Immediately after explaining the spiritual blessings from God (chapters 1 to 3), Paul urges believers to live a life worthy of God’s calling. He starts with a call to keep unity and to live a harmonious life among believers. In doing so, he gives the spiritual basis of the unity already given by God. The basis mentioned is very important and so eloquently written:
There is one body and one Spirit, just as you were called to one hope when you were called; one Lord, one faith, one baptism; one God and Father of all, who is over all and through all and in all. (vv. 4-6)
Remember the Basis of Unity
One body points to the fact that all true believers are part of one universal Church (1:23; 3:10; 5:23; see also Rom 12:5; 1 Cor 10:17). Except for the Church (all believers) as one body, however, the use of the one in this passage is not stressing quantity; rather, the emphasis is on the same one.
That is, believers are urged to maintain unity because we all have the same Holy Spirit, the same eternal hope which we have because of Christ (1:12) and which is closely connected to the glorious inheritance (1:18), the same Lord, the same faith, and the same baptism. In the case of baptism, of course we were not all baptised at the same time in the same baptism ceremony, but we all have the same baptism that identified us with the death, burial and resurrection of Christ (Rom 6:3-6). And we are children of the same God and Father, so we are siblings!
Remember the Spiritual Emphasis
It is beneficial for us to recognize that Paul points out spiritual basis of unity when he urges believers to keep the unity of the Spirit. Sometimes we seem to lose focus and try to attain unity by human way, from human perspective, or on the basis of human needs / benefits.
Human perspective is not always bad or wrong, but after being in Church environment for about 4 decades, I sometimes wonder, if the spiritual and heavenly basis of one body, one Spirit, one hope, one Lord, one faith, one baptism, one God and one Father could not bring unity to a group of believers, what could human basis really achieve?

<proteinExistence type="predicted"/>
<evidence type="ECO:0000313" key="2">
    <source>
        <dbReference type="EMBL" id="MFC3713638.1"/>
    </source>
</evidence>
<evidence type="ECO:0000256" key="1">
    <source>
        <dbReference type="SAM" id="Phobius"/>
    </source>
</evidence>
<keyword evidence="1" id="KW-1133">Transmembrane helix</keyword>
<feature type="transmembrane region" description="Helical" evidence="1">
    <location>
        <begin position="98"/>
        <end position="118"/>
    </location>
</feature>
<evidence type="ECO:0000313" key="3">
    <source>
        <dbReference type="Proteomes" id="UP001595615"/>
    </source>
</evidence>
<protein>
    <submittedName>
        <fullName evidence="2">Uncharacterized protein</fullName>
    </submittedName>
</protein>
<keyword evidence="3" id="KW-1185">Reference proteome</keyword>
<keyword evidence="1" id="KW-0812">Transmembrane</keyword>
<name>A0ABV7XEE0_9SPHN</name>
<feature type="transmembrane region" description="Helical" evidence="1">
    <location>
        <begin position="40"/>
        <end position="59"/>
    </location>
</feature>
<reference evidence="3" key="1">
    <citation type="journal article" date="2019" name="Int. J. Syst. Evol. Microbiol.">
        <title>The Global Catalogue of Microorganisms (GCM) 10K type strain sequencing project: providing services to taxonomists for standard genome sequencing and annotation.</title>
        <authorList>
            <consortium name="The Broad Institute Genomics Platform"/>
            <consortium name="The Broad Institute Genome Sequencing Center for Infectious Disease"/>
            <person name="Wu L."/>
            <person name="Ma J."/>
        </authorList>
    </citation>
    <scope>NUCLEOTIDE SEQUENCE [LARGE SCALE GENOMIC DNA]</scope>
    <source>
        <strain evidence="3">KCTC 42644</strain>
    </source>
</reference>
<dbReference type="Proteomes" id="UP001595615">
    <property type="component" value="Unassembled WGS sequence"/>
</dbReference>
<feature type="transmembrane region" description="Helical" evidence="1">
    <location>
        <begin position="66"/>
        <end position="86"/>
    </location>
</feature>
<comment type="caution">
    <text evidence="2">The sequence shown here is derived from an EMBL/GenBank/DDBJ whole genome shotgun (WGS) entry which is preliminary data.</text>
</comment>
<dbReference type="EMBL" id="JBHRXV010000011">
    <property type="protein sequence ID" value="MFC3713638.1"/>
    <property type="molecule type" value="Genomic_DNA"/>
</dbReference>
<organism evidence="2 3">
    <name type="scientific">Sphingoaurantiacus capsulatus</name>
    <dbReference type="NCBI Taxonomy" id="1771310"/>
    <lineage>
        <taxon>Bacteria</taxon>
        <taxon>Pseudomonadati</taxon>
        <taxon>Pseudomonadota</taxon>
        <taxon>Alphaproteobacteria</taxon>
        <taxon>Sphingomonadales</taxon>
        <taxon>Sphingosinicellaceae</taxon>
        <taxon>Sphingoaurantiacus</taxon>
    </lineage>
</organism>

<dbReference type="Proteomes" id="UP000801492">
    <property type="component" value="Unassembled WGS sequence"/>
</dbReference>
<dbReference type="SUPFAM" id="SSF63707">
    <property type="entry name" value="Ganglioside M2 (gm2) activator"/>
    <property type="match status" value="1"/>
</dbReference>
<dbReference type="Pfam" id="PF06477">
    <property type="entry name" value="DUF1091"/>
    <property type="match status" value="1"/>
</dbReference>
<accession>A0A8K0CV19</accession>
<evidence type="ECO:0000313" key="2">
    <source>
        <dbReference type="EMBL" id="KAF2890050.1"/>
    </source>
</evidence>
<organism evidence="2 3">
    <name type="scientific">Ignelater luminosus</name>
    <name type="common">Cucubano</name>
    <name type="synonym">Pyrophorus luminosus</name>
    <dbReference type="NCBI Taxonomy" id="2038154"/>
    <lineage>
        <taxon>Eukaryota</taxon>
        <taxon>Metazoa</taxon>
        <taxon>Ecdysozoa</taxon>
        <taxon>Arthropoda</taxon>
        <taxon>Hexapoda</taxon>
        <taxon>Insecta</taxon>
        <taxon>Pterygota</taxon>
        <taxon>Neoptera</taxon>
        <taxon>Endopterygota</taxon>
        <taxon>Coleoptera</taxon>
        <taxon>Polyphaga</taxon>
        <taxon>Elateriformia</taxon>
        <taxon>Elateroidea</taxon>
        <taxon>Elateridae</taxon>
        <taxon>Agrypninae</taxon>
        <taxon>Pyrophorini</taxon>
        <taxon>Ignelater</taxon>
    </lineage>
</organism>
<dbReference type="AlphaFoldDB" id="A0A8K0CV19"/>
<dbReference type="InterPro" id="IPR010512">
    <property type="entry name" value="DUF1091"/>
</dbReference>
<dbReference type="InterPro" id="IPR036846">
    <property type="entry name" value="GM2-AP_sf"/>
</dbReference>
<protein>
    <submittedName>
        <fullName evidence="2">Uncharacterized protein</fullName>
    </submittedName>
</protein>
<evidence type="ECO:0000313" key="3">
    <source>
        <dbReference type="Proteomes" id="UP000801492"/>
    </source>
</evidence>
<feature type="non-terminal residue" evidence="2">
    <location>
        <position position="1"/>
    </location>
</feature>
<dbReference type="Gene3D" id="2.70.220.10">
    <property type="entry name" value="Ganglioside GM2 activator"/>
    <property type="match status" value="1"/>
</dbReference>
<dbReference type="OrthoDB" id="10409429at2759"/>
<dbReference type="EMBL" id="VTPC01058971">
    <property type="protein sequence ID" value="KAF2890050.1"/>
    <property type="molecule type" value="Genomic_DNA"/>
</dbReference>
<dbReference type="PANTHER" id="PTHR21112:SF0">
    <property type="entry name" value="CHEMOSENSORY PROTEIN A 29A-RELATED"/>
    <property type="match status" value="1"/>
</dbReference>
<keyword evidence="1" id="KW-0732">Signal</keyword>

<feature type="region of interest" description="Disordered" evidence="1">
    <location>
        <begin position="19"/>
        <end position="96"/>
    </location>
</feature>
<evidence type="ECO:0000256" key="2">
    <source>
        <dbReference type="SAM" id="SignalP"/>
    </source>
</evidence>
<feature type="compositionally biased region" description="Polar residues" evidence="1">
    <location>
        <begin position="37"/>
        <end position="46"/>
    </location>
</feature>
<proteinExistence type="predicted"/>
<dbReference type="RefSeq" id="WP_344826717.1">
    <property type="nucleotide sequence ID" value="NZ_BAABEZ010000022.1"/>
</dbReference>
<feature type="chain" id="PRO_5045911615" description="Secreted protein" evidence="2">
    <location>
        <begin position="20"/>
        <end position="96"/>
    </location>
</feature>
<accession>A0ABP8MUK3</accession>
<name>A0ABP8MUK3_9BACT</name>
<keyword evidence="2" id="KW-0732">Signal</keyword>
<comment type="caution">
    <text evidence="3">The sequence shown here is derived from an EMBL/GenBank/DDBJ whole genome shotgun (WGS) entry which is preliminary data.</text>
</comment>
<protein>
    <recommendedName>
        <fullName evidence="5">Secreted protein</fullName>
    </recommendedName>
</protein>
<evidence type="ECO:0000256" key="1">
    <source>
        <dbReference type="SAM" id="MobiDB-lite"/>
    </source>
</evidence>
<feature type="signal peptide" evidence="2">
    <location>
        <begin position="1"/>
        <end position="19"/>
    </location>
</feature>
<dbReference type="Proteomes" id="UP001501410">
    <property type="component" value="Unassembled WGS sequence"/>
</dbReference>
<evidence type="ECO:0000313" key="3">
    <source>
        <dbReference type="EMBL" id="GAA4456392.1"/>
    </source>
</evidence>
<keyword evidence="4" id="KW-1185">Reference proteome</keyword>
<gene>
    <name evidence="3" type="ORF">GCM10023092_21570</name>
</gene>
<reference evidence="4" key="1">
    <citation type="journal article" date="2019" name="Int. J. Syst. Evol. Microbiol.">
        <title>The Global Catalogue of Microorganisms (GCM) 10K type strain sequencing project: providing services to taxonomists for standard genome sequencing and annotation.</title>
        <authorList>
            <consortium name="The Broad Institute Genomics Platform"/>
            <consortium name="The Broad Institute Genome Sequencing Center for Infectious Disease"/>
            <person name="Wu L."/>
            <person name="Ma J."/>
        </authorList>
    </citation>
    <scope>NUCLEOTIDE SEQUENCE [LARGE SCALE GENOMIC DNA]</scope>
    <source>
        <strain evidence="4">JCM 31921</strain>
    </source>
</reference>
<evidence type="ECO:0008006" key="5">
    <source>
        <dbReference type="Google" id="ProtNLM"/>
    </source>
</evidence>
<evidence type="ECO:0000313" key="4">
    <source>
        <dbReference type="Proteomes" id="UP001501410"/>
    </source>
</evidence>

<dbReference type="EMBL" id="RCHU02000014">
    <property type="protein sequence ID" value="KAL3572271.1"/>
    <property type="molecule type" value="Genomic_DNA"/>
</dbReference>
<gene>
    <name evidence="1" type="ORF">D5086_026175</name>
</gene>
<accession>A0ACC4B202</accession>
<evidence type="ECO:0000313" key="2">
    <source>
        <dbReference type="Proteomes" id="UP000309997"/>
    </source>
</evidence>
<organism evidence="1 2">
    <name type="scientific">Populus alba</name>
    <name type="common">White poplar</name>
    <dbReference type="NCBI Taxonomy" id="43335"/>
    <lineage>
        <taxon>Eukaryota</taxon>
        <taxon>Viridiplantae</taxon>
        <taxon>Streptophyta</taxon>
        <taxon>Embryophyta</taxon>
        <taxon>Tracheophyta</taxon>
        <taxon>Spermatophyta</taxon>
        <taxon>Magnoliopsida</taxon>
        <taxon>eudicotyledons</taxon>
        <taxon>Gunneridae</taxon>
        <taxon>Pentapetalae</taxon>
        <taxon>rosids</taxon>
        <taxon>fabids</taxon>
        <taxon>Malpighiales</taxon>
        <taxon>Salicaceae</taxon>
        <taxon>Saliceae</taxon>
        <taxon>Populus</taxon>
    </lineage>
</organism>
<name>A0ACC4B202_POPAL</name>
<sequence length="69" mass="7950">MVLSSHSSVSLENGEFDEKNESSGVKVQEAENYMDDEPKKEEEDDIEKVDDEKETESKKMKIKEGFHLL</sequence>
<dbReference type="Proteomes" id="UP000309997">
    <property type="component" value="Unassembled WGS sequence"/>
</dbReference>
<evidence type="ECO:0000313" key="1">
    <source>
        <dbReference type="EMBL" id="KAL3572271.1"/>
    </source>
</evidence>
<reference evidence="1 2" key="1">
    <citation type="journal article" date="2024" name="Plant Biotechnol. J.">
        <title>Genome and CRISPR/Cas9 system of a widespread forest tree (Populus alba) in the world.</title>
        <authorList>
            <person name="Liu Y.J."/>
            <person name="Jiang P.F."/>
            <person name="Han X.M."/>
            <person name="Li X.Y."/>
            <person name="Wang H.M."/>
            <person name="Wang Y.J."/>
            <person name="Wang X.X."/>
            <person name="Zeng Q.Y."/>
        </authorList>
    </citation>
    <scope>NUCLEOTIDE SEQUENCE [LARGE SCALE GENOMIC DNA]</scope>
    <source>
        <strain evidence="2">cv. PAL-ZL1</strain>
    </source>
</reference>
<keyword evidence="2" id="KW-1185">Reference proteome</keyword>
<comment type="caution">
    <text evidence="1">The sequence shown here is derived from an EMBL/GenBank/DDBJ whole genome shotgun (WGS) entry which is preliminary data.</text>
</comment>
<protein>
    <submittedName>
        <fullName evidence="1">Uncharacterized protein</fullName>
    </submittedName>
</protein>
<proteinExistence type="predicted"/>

Andrew Lincoln, an author of an important commentary on Ephesians, says it well:
The unity of the Spirit involves not the human spirit but the Holy Spirit, as v. 4 makes clear, and is a reference not to the congeniality of some social grouping but to the unity which God’s Spirit gives and which is the ground of the Church’s existence.1
May we all remember the basis of unity and the spiritual emphasis on it!
1 As a prisoner for the Lord, then, I urge you to live a life worthy of the calling you have received.
2 Be completely humble and gentle; be patient, bearing with one another in love.
3 Make every effort to keep the unity of the Spirit through the bond of peace.
4 There is one body and one Spirit, just as you were called to one hope when you were called;
5 one Lord, one faith, one baptism;
6 one God and Father of all, who is over all and through all and in all.
7 But to each one of us grace has been given as Christ apportioned it.
8 This is why it says: “When he ascended on high, he took many captives and gave gifts to his people.”
9 (What does “he ascended” mean except that he also descended to the lower, earthly regions?
10 He who descended is the very one who ascended higher than all the heavens, in order to fill the whole universe.)
11 So Christ himself gave the apostles, the prophets, the evangelists, the pastors and teachers,
12 to equip his people for works of service, so that the body of Christ may be built up
13 until we all reach unity in the faith and in the knowledge of the Son of God and become mature, attaining to the whole measure of the fullness of Christ.
14 Then we will no longer be infants, tossed back and forth by the waves, and blown here and there by every wind of teaching and by the cunning and craftiness of people in their deceitful scheming.
15 Instead, speaking the truth in love, we will in all things grow up into him who is the head, that is, Christ.
16 From him the whole body, joined and held together by every supporting ligament, grows and builds itself up in love, as each part does its work.
- Lincoln, Andrew T., Ephesians, vol. 42 of Word Biblical Commentary (Dallas: Word, Incorporated, 1990), 237. ↩